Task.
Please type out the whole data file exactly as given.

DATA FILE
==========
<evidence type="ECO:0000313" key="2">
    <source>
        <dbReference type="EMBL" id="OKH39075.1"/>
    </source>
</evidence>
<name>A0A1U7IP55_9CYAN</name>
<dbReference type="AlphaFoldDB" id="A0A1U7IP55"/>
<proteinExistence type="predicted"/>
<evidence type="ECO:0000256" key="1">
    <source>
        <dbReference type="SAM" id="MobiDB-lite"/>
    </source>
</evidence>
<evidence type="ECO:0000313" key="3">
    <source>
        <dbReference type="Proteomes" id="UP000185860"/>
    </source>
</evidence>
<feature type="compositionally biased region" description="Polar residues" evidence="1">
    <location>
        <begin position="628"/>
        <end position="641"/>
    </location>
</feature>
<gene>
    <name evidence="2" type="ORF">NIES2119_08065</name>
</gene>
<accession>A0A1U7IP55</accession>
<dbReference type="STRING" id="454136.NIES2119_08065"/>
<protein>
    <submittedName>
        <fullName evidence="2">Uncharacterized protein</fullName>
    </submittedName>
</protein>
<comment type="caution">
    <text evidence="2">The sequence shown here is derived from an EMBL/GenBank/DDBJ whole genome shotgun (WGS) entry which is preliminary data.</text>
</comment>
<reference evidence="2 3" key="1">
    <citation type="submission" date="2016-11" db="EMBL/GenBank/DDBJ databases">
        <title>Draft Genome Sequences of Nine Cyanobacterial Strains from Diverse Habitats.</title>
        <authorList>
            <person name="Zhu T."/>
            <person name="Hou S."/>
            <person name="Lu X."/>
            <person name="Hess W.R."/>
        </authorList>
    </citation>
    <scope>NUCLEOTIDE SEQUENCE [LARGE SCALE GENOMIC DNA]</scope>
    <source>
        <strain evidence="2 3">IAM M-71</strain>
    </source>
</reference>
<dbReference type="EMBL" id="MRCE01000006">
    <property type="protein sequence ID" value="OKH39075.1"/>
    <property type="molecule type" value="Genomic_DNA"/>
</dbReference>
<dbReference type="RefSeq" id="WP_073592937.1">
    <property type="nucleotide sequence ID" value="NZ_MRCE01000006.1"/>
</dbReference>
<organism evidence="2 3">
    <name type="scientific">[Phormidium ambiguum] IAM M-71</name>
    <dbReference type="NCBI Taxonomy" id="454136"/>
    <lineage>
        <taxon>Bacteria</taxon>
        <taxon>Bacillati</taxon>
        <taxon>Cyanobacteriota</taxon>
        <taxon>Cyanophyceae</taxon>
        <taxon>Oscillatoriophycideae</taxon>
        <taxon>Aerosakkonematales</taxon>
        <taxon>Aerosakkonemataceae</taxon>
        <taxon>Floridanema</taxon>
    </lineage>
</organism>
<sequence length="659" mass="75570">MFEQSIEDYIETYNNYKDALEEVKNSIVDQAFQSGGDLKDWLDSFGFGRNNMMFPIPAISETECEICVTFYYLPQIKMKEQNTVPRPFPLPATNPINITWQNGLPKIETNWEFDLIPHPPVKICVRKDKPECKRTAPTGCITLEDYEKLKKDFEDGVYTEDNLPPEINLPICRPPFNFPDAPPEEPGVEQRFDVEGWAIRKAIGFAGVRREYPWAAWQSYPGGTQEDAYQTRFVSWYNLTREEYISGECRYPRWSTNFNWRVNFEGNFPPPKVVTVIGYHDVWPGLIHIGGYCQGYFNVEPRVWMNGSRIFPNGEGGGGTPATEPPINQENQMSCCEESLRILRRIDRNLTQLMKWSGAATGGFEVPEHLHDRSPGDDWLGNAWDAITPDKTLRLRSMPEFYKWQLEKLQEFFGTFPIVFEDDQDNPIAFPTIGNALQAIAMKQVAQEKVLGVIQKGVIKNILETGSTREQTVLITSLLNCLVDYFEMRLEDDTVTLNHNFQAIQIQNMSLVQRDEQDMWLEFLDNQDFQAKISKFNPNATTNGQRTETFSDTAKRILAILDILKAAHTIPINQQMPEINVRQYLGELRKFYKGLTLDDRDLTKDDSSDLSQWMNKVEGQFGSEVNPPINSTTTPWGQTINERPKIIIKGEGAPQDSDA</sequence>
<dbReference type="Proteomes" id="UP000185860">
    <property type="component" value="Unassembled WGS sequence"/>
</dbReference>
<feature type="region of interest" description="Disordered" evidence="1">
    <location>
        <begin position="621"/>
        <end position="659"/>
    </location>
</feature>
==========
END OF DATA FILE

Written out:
<evidence type="ECO:0000313" key="2">
    <source>
        <dbReference type="EMBL" id="OKH39075.1"/>
    </source>
</evidence>
<name>A0A1U7IP55_9CYAN</name>
<dbReference type="AlphaFoldDB" id="A0A1U7IP55"/>
<proteinExistence type="predicted"/>
<evidence type="ECO:0000256" key="1">
    <source>
        <dbReference type="SAM" id="MobiDB-lite"/>
    </source>
</evidence>
<evidence type="ECO:0000313" key="3">
    <source>
        <dbReference type="Proteomes" id="UP000185860"/>
    </source>
</evidence>
<feature type="compositionally biased region" description="Polar residues" evidence="1">
    <location>
        <begin position="628"/>
        <end position="641"/>
    </location>
</feature>
<gene>
    <name evidence="2" type="ORF">NIES2119_08065</name>
</gene>
<accession>A0A1U7IP55</accession>
<dbReference type="STRING" id="454136.NIES2119_08065"/>
<protein>
    <submittedName>
        <fullName evidence="2">Uncharacterized protein</fullName>
    </submittedName>
</protein>
<comment type="caution">
    <text evidence="2">The sequence shown here is derived from an EMBL/GenBank/DDBJ whole genome shotgun (WGS) entry which is preliminary data.</text>
</comment>
<reference evidence="2 3" key="1">
    <citation type="submission" date="2016-11" db="EMBL/GenBank/DDBJ databases">
        <title>Draft Genome Sequences of Nine Cyanobacterial Strains from Diverse Habitats.</title>
        <authorList>
            <person name="Zhu T."/>
            <person name="Hou S."/>
            <person name="Lu X."/>
            <person name="Hess W.R."/>
        </authorList>
    </citation>
    <scope>NUCLEOTIDE SEQUENCE [LARGE SCALE GENOMIC DNA]</scope>
    <source>
        <strain evidence="2 3">IAM M-71</strain>
    </source>
</reference>
<dbReference type="EMBL" id="MRCE01000006">
    <property type="protein sequence ID" value="OKH39075.1"/>
    <property type="molecule type" value="Genomic_DNA"/>
</dbReference>
<dbReference type="RefSeq" id="WP_073592937.1">
    <property type="nucleotide sequence ID" value="NZ_MRCE01000006.1"/>
</dbReference>
<organism evidence="2 3">
    <name type="scientific">[Phormidium ambiguum] IAM M-71</name>
    <dbReference type="NCBI Taxonomy" id="454136"/>
    <lineage>
        <taxon>Bacteria</taxon>
        <taxon>Bacillati</taxon>
        <taxon>Cyanobacteriota</taxon>
        <taxon>Cyanophyceae</taxon>
        <taxon>Oscillatoriophycideae</taxon>
        <taxon>Aerosakkonematales</taxon>
        <taxon>Aerosakkonemataceae</taxon>
        <taxon>Floridanema</taxon>
    </lineage>
</organism>
<sequence length="659" mass="75570">MFEQSIEDYIETYNNYKDALEEVKNSIVDQAFQSGGDLKDWLDSFGFGRNNMMFPIPAISETECEICVTFYYLPQIKMKEQNTVPRPFPLPATNPINITWQNGLPKIETNWEFDLIPHPPVKICVRKDKPECKRTAPTGCITLEDYEKLKKDFEDGVYTEDNLPPEINLPICRPPFNFPDAPPEEPGVEQRFDVEGWAIRKAIGFAGVRREYPWAAWQSYPGGTQEDAYQTRFVSWYNLTREEYISGECRYPRWSTNFNWRVNFEGNFPPPKVVTVIGYHDVWPGLIHIGGYCQGYFNVEPRVWMNGSRIFPNGEGGGGTPATEPPINQENQMSCCEESLRILRRIDRNLTQLMKWSGAATGGFEVPEHLHDRSPGDDWLGNAWDAITPDKTLRLRSMPEFYKWQLEKLQEFFGTFPIVFEDDQDNPIAFPTIGNALQAIAMKQVAQEKVLGVIQKGVIKNILETGSTREQTVLITSLLNCLVDYFEMRLEDDTVTLNHNFQAIQIQNMSLVQRDEQDMWLEFLDNQDFQAKISKFNPNATTNGQRTETFSDTAKRILAILDILKAAHTIPINQQMPEINVRQYLGELRKFYKGLTLDDRDLTKDDSSDLSQWMNKVEGQFGSEVNPPINSTTTPWGQTINERPKIIIKGEGAPQDSDA</sequence>
<dbReference type="Proteomes" id="UP000185860">
    <property type="component" value="Unassembled WGS sequence"/>
</dbReference>
<feature type="region of interest" description="Disordered" evidence="1">
    <location>
        <begin position="621"/>
        <end position="659"/>
    </location>
</feature>